The Texas Chainsaw Massacre: A Classic 70’s Slasher

The Texas Chainsaw Massacre: A Classic 70s Slasher

Alex Espinoza, Rookie Reporter

The Texas Chainsaw Massacre is one of the most acclaimed classic horror movie masterpieces to date.

People thought The Exorcist (1973), which was released a year prior, was one of the most frightening movies to hit theaters. Then on Oct.1st, 1974, The Texas Chainsaw Massacre was released. Starring Marilyn Burns as Sally Hardesty, the stereotypical last surviving protagonist and Gunner Hansen (rest in peace) as Leatherface, this movie disturbed audiences around the world. 

Based loosely by Ed Gien, the infamous murder in Plainfield, Wisconsin. This film features plenty of scary scenes from the evil intentions of the Sawyer family. The Sawyer family consists of Jim Siedow (Drayton Sawyer), the main ringleader of the family, Edwin Neal (Nubbins Sawyer), the hitchhiker that the protagonists picked off the road, John Dugan (Grandpa Sawyer) who is the creepy looking grandpa restricted to a wheelchair, and Gunnar Hansen as Leatherface, a chainsaw-wielding maniac who craves for human meat and the tormented souls of innocent air-headed teenagers. 

To acquire a PG rating, Tobe Hooper, the producer of the film, reduced the amount of violence and gore in the movie. Instead, the MPAA originally gave the movie an “X” rating. After several revisements the the film, including cutting several minutes, the MPAA eventually retracted the egregious “X” rating to the movie to a paradigm “R” rating. The film was even banned and restricted from screening to various audiences in Brazil, Chile, Finland, France, Iceland, Ireland, Norway, Singapore, Sweden, and West Germany. This movie was not taken too kindly from all of these overdramatic measures.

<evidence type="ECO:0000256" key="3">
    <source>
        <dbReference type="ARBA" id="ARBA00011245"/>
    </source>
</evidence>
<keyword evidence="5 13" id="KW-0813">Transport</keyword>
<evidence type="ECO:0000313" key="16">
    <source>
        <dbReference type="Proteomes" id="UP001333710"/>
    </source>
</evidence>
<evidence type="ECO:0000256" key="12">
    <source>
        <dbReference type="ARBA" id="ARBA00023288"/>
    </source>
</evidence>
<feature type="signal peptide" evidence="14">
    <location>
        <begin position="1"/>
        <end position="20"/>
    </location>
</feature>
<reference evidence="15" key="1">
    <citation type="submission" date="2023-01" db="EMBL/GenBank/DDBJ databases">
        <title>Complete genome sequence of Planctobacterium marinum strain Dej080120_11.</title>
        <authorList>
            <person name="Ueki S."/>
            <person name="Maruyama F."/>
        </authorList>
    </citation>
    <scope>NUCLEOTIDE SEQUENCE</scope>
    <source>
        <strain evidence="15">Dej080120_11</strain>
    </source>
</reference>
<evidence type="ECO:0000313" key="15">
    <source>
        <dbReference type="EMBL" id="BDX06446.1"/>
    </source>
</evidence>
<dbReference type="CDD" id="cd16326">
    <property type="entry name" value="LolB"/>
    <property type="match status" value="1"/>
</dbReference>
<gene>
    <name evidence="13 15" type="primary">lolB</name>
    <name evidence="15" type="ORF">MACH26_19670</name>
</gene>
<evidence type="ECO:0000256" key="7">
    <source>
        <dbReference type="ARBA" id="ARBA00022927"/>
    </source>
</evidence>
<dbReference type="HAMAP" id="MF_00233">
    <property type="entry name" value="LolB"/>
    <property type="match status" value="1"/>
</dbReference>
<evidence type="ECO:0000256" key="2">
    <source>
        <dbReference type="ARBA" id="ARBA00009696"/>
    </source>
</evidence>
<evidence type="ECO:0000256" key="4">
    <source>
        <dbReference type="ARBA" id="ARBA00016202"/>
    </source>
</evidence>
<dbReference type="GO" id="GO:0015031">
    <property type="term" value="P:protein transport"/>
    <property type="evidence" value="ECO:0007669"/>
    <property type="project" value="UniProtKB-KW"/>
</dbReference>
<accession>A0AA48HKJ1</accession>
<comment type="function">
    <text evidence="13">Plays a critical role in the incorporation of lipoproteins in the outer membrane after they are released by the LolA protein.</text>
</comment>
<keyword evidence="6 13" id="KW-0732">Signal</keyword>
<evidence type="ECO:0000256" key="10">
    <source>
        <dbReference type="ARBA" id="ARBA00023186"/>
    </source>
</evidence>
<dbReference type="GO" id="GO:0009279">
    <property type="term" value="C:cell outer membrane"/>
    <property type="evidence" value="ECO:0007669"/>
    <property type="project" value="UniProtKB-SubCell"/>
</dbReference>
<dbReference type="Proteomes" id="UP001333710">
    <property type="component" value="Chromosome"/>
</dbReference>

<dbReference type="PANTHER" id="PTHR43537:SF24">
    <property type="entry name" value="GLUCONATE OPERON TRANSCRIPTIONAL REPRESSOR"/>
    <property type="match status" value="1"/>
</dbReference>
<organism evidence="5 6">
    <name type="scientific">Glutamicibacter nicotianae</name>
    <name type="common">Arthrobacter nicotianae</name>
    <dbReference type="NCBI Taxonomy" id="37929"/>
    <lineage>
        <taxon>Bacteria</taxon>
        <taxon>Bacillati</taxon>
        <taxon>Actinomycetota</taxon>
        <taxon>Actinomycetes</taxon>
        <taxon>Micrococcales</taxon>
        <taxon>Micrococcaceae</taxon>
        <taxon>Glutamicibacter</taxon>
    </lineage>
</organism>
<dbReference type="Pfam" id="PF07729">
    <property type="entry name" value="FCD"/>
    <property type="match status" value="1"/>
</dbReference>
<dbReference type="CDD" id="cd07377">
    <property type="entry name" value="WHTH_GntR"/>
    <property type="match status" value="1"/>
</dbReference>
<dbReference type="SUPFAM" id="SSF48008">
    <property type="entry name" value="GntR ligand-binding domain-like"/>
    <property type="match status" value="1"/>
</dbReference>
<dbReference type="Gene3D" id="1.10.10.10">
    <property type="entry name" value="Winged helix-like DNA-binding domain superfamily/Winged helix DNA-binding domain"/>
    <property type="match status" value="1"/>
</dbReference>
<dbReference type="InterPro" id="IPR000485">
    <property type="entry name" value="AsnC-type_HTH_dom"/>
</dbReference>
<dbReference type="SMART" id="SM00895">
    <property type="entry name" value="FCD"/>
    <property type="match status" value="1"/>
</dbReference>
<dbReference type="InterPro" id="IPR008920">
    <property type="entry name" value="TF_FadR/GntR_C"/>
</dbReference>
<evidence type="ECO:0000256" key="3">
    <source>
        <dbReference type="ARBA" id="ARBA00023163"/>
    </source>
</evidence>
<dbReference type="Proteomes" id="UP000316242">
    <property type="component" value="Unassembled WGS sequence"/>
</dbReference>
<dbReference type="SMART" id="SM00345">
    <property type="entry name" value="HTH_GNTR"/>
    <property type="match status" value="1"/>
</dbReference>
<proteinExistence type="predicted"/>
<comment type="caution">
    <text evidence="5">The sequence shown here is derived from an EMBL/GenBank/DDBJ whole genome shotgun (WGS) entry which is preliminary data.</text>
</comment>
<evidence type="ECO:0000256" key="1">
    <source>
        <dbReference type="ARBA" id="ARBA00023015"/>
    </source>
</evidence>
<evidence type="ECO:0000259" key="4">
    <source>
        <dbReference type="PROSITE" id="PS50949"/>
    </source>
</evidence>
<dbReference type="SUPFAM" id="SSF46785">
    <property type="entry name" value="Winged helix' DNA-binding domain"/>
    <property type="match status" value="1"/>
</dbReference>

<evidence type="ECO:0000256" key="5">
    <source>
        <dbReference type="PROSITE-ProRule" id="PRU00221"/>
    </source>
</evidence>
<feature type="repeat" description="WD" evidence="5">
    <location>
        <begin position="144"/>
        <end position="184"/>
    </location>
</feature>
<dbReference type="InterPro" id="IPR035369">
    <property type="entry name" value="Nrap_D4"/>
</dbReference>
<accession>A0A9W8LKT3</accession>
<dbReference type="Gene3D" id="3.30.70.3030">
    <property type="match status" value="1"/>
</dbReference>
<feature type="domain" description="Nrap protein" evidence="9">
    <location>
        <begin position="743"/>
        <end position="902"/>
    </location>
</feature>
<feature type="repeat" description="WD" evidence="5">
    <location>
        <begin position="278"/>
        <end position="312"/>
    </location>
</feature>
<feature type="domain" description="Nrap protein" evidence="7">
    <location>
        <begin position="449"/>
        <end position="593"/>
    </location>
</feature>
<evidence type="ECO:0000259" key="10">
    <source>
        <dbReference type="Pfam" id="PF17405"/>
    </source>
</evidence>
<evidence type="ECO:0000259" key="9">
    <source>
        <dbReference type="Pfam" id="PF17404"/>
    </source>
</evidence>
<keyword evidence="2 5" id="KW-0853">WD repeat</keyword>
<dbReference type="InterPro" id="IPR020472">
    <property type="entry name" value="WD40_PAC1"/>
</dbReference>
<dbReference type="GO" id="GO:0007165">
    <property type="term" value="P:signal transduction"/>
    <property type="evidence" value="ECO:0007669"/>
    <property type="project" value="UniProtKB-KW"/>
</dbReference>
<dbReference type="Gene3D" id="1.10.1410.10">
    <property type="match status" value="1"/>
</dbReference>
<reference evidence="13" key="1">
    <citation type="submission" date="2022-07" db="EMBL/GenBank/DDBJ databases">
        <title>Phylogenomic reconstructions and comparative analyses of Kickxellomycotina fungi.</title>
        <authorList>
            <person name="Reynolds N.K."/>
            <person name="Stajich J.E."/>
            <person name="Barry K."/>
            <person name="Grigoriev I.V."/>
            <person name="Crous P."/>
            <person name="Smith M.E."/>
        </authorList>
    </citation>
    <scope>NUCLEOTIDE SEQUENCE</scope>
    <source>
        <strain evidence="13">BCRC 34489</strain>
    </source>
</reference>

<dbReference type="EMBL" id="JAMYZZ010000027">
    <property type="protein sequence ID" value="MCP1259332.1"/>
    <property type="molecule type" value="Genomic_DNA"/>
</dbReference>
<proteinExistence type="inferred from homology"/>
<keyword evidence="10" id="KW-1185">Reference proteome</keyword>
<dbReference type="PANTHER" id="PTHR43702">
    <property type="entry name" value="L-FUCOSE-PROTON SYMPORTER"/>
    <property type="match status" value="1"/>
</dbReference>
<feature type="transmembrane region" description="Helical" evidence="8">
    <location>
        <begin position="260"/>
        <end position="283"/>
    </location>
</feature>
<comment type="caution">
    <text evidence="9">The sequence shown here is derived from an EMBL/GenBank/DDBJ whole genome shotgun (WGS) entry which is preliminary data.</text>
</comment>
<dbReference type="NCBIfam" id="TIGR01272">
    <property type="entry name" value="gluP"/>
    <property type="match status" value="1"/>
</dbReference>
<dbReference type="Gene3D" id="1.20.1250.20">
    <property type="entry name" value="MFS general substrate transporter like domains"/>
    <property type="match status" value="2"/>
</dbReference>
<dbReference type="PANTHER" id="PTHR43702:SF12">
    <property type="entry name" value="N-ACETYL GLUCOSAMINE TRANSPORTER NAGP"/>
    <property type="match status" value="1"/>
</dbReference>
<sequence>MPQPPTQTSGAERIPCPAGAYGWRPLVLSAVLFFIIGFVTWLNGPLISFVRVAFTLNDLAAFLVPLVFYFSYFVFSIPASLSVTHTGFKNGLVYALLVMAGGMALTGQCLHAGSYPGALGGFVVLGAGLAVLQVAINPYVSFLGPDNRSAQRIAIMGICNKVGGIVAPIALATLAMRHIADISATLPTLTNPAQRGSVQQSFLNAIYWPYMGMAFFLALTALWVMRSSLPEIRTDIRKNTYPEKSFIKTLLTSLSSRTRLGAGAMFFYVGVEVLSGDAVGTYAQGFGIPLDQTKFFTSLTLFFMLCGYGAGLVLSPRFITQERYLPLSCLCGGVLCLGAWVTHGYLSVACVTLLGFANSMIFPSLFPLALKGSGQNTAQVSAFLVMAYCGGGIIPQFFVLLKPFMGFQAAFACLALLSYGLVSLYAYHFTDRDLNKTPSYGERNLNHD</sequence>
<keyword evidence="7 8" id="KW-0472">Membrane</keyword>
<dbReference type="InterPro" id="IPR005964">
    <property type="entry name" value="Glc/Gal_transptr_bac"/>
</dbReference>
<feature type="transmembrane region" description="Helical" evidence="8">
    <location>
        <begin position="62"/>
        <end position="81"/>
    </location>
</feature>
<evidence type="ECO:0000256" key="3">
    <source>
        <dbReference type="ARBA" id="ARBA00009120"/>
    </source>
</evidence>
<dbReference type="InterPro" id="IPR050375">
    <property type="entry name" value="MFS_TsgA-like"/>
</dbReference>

Despite the film’s title, there is little to no gore on screen. Instead, we get an amazing atmosphere with plenty of frights and intentions to conflict with your emotions. To summarize, (spoilers ahead) the movie begins with a scrolling text that John Larroquette narrates, “The film which you are about to see is an account of the tragedy which befell a group of five youths, in particular Sally Hardesty and her invalid brother Franklin. It is all the more tragic in that they were young. But, had they lived very long lives, they could not have expected nor would they have wished to see as much of the mad and macabre as they were to see that day. For them an idyllic summer afternoon drive became a nightmare. The events of that day were to lead to the discovery of one of the most bizarre crimes in the annals of American history: The Texas Chainsaw Massacre.” 

A chilling opening to this movie. To avoid any spoilers, a group of teenagers go to a cemetery after hearing Sally’s grandmother’s grave may have been vandalized. They then visit Sally’s old family farmhouse, but little do they know that the Sawyer family is living next door. The next sequence of events unfold the plot as one by one, each of the teenagers is killed. The surprisingly good ending perfectly wraps up the story as Leatherface, in a fit of rage, swings his chainsaw side to side.

This movie most definitely deserves its spot in one of the most infamous horror films of all time to hit the cinemas. From the evident grain and dirt from the 16mm film they shot in to the unsettling distorted sound effects, the film quickly surrounds you in a freaky atmosphere. The way each character is portrayed feels authentic and unique. You truly believe that these teens are being constantly tortured and frightened by the mind boggling, crazy Sawyer family. In conclusion, I highly recommend this classic horror flick to horror movie fans who love the grime and grit of a lovely contribution to the slasher genre.